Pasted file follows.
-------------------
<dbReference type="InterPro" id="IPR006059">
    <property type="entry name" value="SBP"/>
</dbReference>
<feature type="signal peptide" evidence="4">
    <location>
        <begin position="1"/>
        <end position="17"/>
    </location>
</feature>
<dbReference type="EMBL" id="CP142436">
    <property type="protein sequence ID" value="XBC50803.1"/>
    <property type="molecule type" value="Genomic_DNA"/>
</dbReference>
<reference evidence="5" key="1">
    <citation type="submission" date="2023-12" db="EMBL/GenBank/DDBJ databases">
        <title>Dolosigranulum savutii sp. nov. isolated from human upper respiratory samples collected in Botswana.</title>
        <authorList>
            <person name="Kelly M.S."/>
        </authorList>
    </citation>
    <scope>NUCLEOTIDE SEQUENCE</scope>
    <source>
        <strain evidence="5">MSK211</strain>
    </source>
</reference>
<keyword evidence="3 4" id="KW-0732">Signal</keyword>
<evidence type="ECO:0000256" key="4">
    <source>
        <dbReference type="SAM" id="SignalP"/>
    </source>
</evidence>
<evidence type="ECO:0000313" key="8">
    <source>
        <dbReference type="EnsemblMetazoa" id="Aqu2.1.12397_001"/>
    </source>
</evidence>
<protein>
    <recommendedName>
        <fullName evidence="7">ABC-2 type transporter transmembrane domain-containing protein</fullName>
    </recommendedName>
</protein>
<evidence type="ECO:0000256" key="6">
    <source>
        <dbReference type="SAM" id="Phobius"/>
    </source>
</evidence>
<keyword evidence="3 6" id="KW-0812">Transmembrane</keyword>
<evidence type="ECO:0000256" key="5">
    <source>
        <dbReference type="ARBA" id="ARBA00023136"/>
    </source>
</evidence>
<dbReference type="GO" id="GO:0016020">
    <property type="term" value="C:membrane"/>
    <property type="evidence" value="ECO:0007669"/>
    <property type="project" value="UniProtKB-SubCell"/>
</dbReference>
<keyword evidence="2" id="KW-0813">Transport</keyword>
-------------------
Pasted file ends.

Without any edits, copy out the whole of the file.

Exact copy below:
<dbReference type="InterPro" id="IPR006059">
    <property type="entry name" value="SBP"/>
</dbReference>
<feature type="signal peptide" evidence="4">
    <location>
        <begin position="1"/>
        <end position="17"/>
    </location>
</feature>
<dbReference type="EMBL" id="CP142436">
    <property type="protein sequence ID" value="XBC50803.1"/>
    <property type="molecule type" value="Genomic_DNA"/>
</dbReference>
<reference evidence="5" key="1">
    <citation type="submission" date="2023-12" db="EMBL/GenBank/DDBJ databases">
        <title>Dolosigranulum savutii sp. nov. isolated from human upper respiratory samples collected in Botswana.</title>
        <authorList>
            <person name="Kelly M.S."/>
        </authorList>
    </citation>
    <scope>NUCLEOTIDE SEQUENCE</scope>
    <source>
        <strain evidence="5">MSK211</strain>
    </source>
</reference>
<keyword evidence="3 4" id="KW-0732">Signal</keyword>
<evidence type="ECO:0000256" key="4">
    <source>
        <dbReference type="SAM" id="SignalP"/>
    </source>
</evidence>
<evidence type="ECO:0000313" key="8">
    <source>
        <dbReference type="EnsemblMetazoa" id="Aqu2.1.12397_001"/>
    </source>
</evidence>
<protein>
    <recommendedName>
        <fullName evidence="7">ABC-2 type transporter transmembrane domain-containing protein</fullName>
    </recommendedName>
</protein>
<evidence type="ECO:0000256" key="6">
    <source>
        <dbReference type="SAM" id="Phobius"/>
    </source>
</evidence>
<keyword evidence="3 6" id="KW-0812">Transmembrane</keyword>
<evidence type="ECO:0000256" key="5">
    <source>
        <dbReference type="ARBA" id="ARBA00023136"/>
    </source>
</evidence>
<dbReference type="GO" id="GO:0016020">
    <property type="term" value="C:membrane"/>
    <property type="evidence" value="ECO:0007669"/>
    <property type="project" value="UniProtKB-SubCell"/>
</dbReference>
<keyword evidence="2" id="KW-0813">Transport</keyword>